Multifamily Recycling Issues At Buildings In Portland Metro

A new study says there is inadequate access to multifamily recycling, including mixed recycling and glass recycling service, at many multifamily buildings in the Portland metro area, according to the Multifamily Recycling Project.

The study was a collaborative project between Metro, the cities of Beaverton, Gresham and Portland, and Clackamas and Washington counties. The project focused on gathering and analyzing a range of data about garbage and recycling in apartment and condominium buildings with five or more units, across greater Portland.

The purpose of the project was to define what opportunities for improvement exist in multifamily garbage and recycling collection related to policy, infrastructure, and education, according to the study.

Key multifamily recycling project findings

  • There is inadequate access to mixed recycling and glass recycling service at many multifamily sites. Capacity, or volume, of available garbage, mixed recycling, and glass recycling service is inconsistent from site to site. Less than weekly service of glass recycling or mixed recycling is problematic.
  • The current collection equipment is inconsistent and confusing to those who use it.
  • Contamination in the mixed recycling stream is high.
  •  Bulky waste is inadequately managed

More than 4,000 apartment and condominium building garbage and recycling accounts were analyzed to identify median per household, per week service levels for each collected stream. This information was then used to calculate the median household volume of garbage, mixed recycling, and glass recycling service, and the ratio of mixed recycling volume compared to garbage service volume.

“Less than weekly glass recycling service presents health and safety issues for people living in multifamily households. Bins can overflow and garbage and mixed recyclable materials litter collection areas. When a large quantity of glass collects outside of the bin water can be trapped for prolonged periods of time and broken glass presents a safety issue to children and adults accessing the area,” the study says.

Help needed for multifamily recycling efforts

Multifamily recycling issues in Portland metro apartment buildings

Apartment residents typically have a high mobility rate, meaning they move more often and are more likely to encounter multiple garbage and recycling collection areas, according to the study.

 A 2016 survey done by the National Apartment Association reports a turnover rate of 53 percent for market rate apartments. Put another way, 53 percent of people in rental apartment homes are “new” residents at that site every year. This includes people moving from site to site within the greater Portland area.

The high rate of turnover makes a simple, intuitive, easy-to-learn, and consistent system for collecting garbage and recyclables extremely important.

Bulky waste collection an additional issue

The term “bulky waste” includes furniture such as sofas, chairs, dressers, console televisions, mattresses, appliances, and larger size pieces of carpet and carpet pad.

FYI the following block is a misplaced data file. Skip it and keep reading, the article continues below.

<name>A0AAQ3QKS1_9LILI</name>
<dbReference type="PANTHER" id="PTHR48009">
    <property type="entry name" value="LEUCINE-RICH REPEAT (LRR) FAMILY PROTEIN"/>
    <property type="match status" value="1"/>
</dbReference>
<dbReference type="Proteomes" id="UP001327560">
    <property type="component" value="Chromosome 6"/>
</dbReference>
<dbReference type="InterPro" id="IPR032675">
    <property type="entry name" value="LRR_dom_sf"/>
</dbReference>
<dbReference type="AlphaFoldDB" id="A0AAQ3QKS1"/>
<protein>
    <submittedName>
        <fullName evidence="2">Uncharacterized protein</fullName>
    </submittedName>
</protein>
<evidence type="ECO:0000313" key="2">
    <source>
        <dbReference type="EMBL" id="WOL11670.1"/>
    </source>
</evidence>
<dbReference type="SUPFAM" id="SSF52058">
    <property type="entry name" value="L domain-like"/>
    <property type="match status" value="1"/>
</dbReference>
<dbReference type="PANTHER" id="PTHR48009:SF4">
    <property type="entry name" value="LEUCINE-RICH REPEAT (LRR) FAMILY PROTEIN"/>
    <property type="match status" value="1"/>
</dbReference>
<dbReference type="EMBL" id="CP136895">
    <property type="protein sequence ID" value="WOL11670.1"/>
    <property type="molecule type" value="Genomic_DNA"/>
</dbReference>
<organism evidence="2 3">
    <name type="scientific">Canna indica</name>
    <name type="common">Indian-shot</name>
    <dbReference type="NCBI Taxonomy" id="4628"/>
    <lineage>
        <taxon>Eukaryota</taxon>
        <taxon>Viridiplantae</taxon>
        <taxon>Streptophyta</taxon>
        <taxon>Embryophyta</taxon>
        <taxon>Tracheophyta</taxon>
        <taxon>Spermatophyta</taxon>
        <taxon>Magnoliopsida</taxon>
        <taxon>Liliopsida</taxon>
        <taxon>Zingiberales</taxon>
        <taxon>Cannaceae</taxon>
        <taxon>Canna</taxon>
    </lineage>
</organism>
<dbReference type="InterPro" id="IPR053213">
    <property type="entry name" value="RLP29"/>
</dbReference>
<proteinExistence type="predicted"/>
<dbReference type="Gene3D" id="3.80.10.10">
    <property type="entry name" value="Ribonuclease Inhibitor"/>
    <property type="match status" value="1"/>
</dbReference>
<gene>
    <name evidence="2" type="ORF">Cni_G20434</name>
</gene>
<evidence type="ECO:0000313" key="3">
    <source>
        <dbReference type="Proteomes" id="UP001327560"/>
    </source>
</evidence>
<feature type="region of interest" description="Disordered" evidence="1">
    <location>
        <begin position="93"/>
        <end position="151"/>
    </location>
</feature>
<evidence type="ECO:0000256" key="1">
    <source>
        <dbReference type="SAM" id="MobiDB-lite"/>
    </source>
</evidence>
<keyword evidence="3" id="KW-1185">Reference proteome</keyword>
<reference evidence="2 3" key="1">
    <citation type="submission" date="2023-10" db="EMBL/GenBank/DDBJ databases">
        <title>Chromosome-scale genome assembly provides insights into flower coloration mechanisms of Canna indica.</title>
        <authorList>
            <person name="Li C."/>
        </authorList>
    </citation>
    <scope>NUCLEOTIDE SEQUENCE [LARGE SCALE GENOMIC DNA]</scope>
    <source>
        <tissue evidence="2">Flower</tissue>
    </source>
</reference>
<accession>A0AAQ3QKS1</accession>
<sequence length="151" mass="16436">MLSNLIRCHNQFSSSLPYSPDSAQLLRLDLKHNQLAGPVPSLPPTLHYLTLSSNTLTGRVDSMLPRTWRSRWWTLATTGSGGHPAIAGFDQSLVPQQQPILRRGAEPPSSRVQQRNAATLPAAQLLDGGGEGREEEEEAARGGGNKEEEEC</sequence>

Bulky waste has long been, and currently is, inadequately addressed within the multifamily garbage and recycling collection system. Under current service provisions, bulky waste is an “on call” service at the property manager’s request, with a separate, additional charge for service.

Bulky waste can create unsafe and unhealthy situations in garbage and recycling areas. It negatively contributes to people’s experience and perception of their garbage and recycling service.

92 property managers interviewed for the study

The study said 92 property managers were interviewed for the waste characterization study, and 57 percent used their collection company to handle bulky waste at their site.

People in multifamily households do not feel empowered to address bulky waste with their property managers, according to the study. It said discussion group participants cited fear of retaliation as a reason not to approach the property manager.

“Property managers do not always have, or provide, correct information to tenants about how to deal with bulky waste,” the study said.

Due to high household turnover, multifamily households may generate bulky waste at a greater rate than single-family households. Bulky waste is a material stream at multifamily sites in need of an apartment and condominium household-specific solution, the study said.

The report said there are some options local governments can do without a policy change to improve conditions. In addition, the study outlined changes that could be made to regional waste plans.

Options to change multifamily recycling in the regional waste plan

  • Require per unit, service volume minimum standards (gallons/unit/week) for garbage, mixed recycling, and glass recycling material streams.
  • Require weekly mixed recycling and glass recycling service.
  • Set a standard for bin colors.
  • Require use of standardized signage at all multifamily sites in the region.
  • Require regular bulky waste service.
  • Develop garbage and recycling collection area model ordinance or design guidelines for new construction and significant remodel of multifamily sites.


Multifamily Recycling Report 2017

Local apartment residents face unique recycling challenges, research finds